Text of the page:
Qantas Group CEO Alan Joyce said flying via Auckland would provide better connectivity from more destinations in Australia, before an uninterrupted 16-hour flight to New York.

“We’re back flying to most of our pre-COVID destinations, which is a fantastic achievement by our teams and so important for Australians reconnecting with the rest of the world.”

“We can’t wait to return to New York, and it’s made possible by the delivery of new aircraft, which have been caught up in delays that have impacted lots of airlines.”

“Customer feedback on our direct London and Rome services show how well suited our Dreamliner cabins are to longer international flights like these, which is helped by the fact we designed them with more room and fewer seats than most of our competitors.”

“We think this route will be very popular with Australians given the opportunity to connect via Auckland, and it also gives New Zealanders more choice,”

What Will This Mean For Air New Zealand?

For Air New Zealand, this means that the competition will intensify. The only benefit that Air New Zealand will have is that they are launching the New York route before Qantas does.

The Auckland-New York service is due to commence in just a couple of days’ time on the Air New Zealand side, so they will acquire a better gauge of customer demand and what exactly the traveler is looking for.

But for Qantas, they, of course, have the advantage in that if the route doesn’t do well for Air New Zealand and will get axed, they can always change their mind or price the fares at a lower rate.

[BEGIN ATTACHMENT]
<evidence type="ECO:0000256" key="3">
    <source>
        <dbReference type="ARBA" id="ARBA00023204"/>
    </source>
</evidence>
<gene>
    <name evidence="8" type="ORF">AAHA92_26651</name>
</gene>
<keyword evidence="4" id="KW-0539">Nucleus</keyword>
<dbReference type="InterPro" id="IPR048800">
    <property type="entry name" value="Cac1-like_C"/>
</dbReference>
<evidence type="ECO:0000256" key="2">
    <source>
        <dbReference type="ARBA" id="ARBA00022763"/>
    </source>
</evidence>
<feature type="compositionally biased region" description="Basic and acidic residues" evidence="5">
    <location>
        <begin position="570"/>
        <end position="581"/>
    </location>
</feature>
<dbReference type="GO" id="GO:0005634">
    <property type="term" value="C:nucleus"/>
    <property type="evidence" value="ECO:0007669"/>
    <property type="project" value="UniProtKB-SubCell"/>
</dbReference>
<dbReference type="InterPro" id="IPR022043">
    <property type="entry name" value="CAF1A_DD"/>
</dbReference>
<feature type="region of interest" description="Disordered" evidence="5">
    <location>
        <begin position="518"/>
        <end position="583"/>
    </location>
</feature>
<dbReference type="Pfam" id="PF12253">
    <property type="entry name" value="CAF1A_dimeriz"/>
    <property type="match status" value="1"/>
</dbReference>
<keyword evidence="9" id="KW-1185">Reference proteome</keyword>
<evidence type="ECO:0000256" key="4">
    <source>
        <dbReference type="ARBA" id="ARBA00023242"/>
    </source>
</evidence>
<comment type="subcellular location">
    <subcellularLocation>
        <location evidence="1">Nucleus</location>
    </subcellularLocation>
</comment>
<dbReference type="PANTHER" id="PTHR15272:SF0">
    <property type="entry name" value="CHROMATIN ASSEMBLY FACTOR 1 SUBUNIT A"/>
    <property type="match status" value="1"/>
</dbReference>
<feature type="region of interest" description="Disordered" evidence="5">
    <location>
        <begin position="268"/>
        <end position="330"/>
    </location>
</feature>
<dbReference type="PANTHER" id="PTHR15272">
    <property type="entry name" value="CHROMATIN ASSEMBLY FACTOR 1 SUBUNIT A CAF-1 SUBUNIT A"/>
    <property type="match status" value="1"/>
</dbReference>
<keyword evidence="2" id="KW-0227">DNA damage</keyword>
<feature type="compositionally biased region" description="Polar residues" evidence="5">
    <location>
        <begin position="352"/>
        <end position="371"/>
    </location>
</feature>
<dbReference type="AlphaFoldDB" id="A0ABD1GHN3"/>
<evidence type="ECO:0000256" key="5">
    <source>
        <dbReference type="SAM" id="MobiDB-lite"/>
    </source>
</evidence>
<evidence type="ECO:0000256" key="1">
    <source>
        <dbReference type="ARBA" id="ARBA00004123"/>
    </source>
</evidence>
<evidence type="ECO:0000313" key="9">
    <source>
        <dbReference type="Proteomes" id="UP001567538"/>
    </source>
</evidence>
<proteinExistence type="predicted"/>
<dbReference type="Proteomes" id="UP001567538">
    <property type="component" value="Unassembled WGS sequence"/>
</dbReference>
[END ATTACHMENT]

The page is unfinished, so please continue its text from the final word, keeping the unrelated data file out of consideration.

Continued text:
Either way, this is going to be an interesting market to watch, with Air New Zealand reaping the benefits initially through its own pricing before having to compete with Qantas.

Are Ideas Like This Why Joyce Hasn’t Been Sacked Yet?

With this being The Editor’s Corner, I must ask: Are ideas like this why Joyce hasn’t been sacked as the CEO yet? Because you have to admit, it is clever thinking to do a route like this.

Whatever the situation on either side, this is going to be a very competitive market to thrive in. Joyce has been openly criticized in the last few weeks for the handling of his passengers during major disruptions.

However, if this route does well in time for Summer 2023, then Joyce could very well be a winner here and will no doubt make him look better in front of the board.

Because, after all, the board cares about the profits more than they do about consumer attitudes to a brand.

A Strong Long-Haul Model Ahead of Project Sunrise?

These sort of routes cropping up for Qantas, alongside the much anticipated Project Sunrise flights, does offer the Australian carrier the chance to produce a strong long-haul model.

With Airbus A350ULRs on the way in the future, this is going to open up the airline to so many new markets, more recently of note being Rome back in June.

As we begin to see Project Sunrise develop, this could put Air New Zealand at a further disadvantage. They may have the aircraft that can go long range, but it will be nothing on the cost-efficiency front to the likes of Qantas.

Either way, this aspect of Qantas’ long-haul strategy will be interesting to see, that’s for sure.

Overall: Air New Zealand Will Have To Think Out of the Box…

Whatever happens on this particular route, Air New Zealand will have to think out of the box. With their recent cabin upgrade plans, this could be the difference in consumer choice going into the future.

It’s definitely going to offer some fiery competition, and in this case, may the best airline win. Joyce may very well be banking on the success of the long-haul operations to keep his job, so let’s see how that goes for him.

But what we are about to see is definitely a further transformation to the transpacific long-haul market, and it’s going to be definitely an exciting development to see.

About the author

James Field

James is a passionate AvGeek based in Manchester, U.K who has been actively spotting for years. James is the Editor-in-Chief for the company.